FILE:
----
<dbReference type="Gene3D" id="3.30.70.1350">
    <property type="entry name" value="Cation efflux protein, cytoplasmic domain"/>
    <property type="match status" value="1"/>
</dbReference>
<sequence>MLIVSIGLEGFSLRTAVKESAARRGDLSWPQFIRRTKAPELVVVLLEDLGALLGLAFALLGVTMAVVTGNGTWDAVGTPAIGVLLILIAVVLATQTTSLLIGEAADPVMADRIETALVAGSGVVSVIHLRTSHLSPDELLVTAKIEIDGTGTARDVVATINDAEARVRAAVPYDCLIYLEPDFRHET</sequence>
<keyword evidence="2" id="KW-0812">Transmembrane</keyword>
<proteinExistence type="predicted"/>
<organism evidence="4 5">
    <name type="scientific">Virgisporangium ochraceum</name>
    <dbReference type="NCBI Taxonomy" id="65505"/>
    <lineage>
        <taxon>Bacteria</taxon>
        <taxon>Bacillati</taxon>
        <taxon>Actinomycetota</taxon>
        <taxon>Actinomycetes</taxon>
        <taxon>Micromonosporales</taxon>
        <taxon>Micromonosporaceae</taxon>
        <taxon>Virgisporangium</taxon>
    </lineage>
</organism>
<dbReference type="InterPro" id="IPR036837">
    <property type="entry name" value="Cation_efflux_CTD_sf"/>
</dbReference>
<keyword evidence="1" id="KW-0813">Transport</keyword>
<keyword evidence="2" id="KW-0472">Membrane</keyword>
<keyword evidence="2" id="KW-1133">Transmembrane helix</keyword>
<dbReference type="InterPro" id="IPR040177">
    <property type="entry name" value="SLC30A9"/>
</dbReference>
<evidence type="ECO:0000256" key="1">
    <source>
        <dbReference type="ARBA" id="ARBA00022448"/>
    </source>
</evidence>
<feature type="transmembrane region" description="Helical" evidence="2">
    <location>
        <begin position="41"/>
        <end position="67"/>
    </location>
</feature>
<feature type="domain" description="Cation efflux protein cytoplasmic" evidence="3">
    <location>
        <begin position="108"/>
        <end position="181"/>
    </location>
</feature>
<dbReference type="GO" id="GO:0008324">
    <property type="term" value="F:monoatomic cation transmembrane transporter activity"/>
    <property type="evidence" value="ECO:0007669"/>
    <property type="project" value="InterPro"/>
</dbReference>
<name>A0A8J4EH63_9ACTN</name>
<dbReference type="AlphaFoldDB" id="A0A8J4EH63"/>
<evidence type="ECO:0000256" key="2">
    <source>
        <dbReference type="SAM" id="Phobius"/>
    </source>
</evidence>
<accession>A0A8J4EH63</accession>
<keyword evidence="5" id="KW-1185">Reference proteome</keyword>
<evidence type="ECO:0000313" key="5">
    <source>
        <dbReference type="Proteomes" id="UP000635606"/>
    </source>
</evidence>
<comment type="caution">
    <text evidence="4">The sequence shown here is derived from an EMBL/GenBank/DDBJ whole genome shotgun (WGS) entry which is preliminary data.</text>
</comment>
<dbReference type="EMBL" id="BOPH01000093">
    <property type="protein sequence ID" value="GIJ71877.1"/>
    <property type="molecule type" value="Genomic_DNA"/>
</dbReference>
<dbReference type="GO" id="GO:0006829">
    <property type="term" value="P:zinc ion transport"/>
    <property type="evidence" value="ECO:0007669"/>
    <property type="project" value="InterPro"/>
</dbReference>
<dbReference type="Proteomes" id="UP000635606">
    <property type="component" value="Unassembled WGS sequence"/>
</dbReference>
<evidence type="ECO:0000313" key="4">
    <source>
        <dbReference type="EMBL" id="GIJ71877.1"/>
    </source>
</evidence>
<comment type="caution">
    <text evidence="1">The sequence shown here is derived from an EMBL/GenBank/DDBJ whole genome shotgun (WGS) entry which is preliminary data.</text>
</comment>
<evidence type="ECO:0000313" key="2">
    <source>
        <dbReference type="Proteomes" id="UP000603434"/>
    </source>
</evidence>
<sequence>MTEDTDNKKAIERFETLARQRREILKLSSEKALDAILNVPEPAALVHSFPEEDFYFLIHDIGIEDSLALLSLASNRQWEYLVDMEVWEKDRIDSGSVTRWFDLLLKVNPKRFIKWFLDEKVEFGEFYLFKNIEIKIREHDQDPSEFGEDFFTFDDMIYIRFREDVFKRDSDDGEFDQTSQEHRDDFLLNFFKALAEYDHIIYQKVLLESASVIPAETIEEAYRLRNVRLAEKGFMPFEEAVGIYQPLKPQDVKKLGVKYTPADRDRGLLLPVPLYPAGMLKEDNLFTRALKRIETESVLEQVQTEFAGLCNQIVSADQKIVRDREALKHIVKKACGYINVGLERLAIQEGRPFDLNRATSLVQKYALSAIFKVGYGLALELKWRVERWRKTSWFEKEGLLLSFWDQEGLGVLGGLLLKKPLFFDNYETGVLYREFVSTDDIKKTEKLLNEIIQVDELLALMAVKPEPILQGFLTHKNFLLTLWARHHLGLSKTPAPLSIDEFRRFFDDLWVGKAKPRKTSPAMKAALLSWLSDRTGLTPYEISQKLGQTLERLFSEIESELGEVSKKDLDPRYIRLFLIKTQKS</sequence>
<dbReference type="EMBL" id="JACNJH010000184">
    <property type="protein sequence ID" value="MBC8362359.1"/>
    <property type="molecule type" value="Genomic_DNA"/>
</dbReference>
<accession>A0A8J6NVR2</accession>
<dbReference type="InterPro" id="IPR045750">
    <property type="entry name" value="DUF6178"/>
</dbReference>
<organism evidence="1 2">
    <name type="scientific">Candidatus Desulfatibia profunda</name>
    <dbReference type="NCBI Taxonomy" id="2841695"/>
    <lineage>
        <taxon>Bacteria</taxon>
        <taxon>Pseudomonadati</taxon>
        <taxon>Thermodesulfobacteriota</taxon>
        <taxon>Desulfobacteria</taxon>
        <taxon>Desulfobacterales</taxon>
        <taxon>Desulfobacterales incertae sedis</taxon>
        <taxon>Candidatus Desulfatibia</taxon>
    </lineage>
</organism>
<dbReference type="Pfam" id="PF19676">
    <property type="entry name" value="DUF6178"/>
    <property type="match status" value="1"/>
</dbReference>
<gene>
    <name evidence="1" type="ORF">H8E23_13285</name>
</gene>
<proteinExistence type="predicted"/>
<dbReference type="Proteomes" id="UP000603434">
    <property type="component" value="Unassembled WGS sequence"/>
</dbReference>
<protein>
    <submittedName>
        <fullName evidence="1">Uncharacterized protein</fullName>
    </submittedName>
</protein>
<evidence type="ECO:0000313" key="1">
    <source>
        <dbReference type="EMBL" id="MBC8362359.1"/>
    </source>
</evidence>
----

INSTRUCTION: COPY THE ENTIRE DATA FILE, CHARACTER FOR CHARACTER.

<dbReference type="Gene3D" id="3.30.70.1350">
    <property type="entry name" value="Cation efflux protein, cytoplasmic domain"/>
    <property type="match status" value="1"/>
</dbReference>
<sequence>MLIVSIGLEGFSLRTAVKESAARRGDLSWPQFIRRTKAPELVVVLLEDLGALLGLAFALLGVTMAVVTGNGTWDAVGTPAIGVLLILIAVVLATQTTSLLIGEAADPVMADRIETALVAGSGVVSVIHLRTSHLSPDELLVTAKIEIDGTGTARDVVATINDAEARVRAAVPYDCLIYLEPDFRHET</sequence>
<keyword evidence="2" id="KW-0812">Transmembrane</keyword>
<proteinExistence type="predicted"/>
<organism evidence="4 5">
    <name type="scientific">Virgisporangium ochraceum</name>
    <dbReference type="NCBI Taxonomy" id="65505"/>
    <lineage>
        <taxon>Bacteria</taxon>
        <taxon>Bacillati</taxon>
        <taxon>Actinomycetota</taxon>
        <taxon>Actinomycetes</taxon>
        <taxon>Micromonosporales</taxon>
        <taxon>Micromonosporaceae</taxon>
        <taxon>Virgisporangium</taxon>
    </lineage>
</organism>
<dbReference type="InterPro" id="IPR036837">
    <property type="entry name" value="Cation_efflux_CTD_sf"/>
</dbReference>
<keyword evidence="1" id="KW-0813">Transport</keyword>
<keyword evidence="2" id="KW-0472">Membrane</keyword>
<keyword evidence="2" id="KW-1133">Transmembrane helix</keyword>
<dbReference type="InterPro" id="IPR040177">
    <property type="entry name" value="SLC30A9"/>
</dbReference>
<evidence type="ECO:0000256" key="1">
    <source>
        <dbReference type="ARBA" id="ARBA00022448"/>
    </source>
</evidence>
<feature type="transmembrane region" description="Helical" evidence="2">
    <location>
        <begin position="41"/>
        <end position="67"/>
    </location>
</feature>
<feature type="domain" description="Cation efflux protein cytoplasmic" evidence="3">
    <location>
        <begin position="108"/>
        <end position="181"/>
    </location>
</feature>
<dbReference type="GO" id="GO:0008324">
    <property type="term" value="F:monoatomic cation transmembrane transporter activity"/>
    <property type="evidence" value="ECO:0007669"/>
    <property type="project" value="InterPro"/>
</dbReference>
<name>A0A8J4EH63_9ACTN</name>
<dbReference type="AlphaFoldDB" id="A0A8J4EH63"/>
<evidence type="ECO:0000256" key="2">
    <source>
        <dbReference type="SAM" id="Phobius"/>
    </source>
</evidence>
<accession>A0A8J4EH63</accession>
<keyword evidence="5" id="KW-1185">Reference proteome</keyword>
<evidence type="ECO:0000313" key="5">
    <source>
        <dbReference type="Proteomes" id="UP000635606"/>
    </source>
</evidence>
<comment type="caution">
    <text evidence="4">The sequence shown here is derived from an EMBL/GenBank/DDBJ whole genome shotgun (WGS) entry which is preliminary data.</text>
</comment>
<dbReference type="EMBL" id="BOPH01000093">
    <property type="protein sequence ID" value="GIJ71877.1"/>
    <property type="molecule type" value="Genomic_DNA"/>
</dbReference>
<dbReference type="GO" id="GO:0006829">
    <property type="term" value="P:zinc ion transport"/>
    <property type="evidence" value="ECO:0007669"/>
    <property type="project" value="InterPro"/>
</dbReference>
<dbReference type="Proteomes" id="UP000635606">
    <property type="component" value="Unassembled WGS sequence"/>
</dbReference>
<evidence type="ECO:0000313" key="4">
    <source>
        <dbReference type="EMBL" id="GIJ71877.1"/>
    </source>
</evidence>
<comment type="caution">
    <text evidence="1">The sequence shown here is derived from an EMBL/GenBank/DDBJ whole genome shotgun (WGS) entry which is preliminary data.</text>
</comment>
<evidence type="ECO:0000313" key="2">
    <source>
        <dbReference type="Proteomes" id="UP000603434"/>
    </source>
</evidence>
<sequence>MTEDTDNKKAIERFETLARQRREILKLSSEKALDAILNVPEPAALVHSFPEEDFYFLIHDIGIEDSLALLSLASNRQWEYLVDMEVWEKDRIDSGSVTRWFDLLLKVNPKRFIKWFLDEKVEFGEFYLFKNIEIKIREHDQDPSEFGEDFFTFDDMIYIRFREDVFKRDSDDGEFDQTSQEHRDDFLLNFFKALAEYDHIIYQKVLLESASVIPAETIEEAYRLRNVRLAEKGFMPFEEAVGIYQPLKPQDVKKLGVKYTPADRDRGLLLPVPLYPAGMLKEDNLFTRALKRIETESVLEQVQTEFAGLCNQIVSADQKIVRDREALKHIVKKACGYINVGLERLAIQEGRPFDLNRATSLVQKYALSAIFKVGYGLALELKWRVERWRKTSWFEKEGLLLSFWDQEGLGVLGGLLLKKPLFFDNYETGVLYREFVSTDDIKKTEKLLNEIIQVDELLALMAVKPEPILQGFLTHKNFLLTLWARHHLGLSKTPAPLSIDEFRRFFDDLWVGKAKPRKTSPAMKAALLSWLSDRTGLTPYEISQKLGQTLERLFSEIESELGEVSKKDLDPRYIRLFLIKTQKS</sequence>
<dbReference type="EMBL" id="JACNJH010000184">
    <property type="protein sequence ID" value="MBC8362359.1"/>
    <property type="molecule type" value="Genomic_DNA"/>
</dbReference>
<accession>A0A8J6NVR2</accession>
<dbReference type="InterPro" id="IPR045750">
    <property type="entry name" value="DUF6178"/>
</dbReference>
<organism evidence="1 2">
    <name type="scientific">Candidatus Desulfatibia profunda</name>
    <dbReference type="NCBI Taxonomy" id="2841695"/>
    <lineage>
        <taxon>Bacteria</taxon>
        <taxon>Pseudomonadati</taxon>
        <taxon>Thermodesulfobacteriota</taxon>
        <taxon>Desulfobacteria</taxon>
        <taxon>Desulfobacterales</taxon>
        <taxon>Desulfobacterales incertae sedis</taxon>
        <taxon>Candidatus Desulfatibia</taxon>
    </lineage>
</organism>
<dbReference type="Pfam" id="PF19676">
    <property type="entry name" value="DUF6178"/>
    <property type="match status" value="1"/>
</dbReference>
<gene>
    <name evidence="1" type="ORF">H8E23_13285</name>
</gene>
<proteinExistence type="predicted"/>
<dbReference type="Proteomes" id="UP000603434">
    <property type="component" value="Unassembled WGS sequence"/>
</dbReference>
<protein>
    <submittedName>
        <fullName evidence="1">Uncharacterized protein</fullName>
    </submittedName>
</protein>
<evidence type="ECO:0000313" key="1">
    <source>
        <dbReference type="EMBL" id="MBC8362359.1"/>
    </source>
</evidence>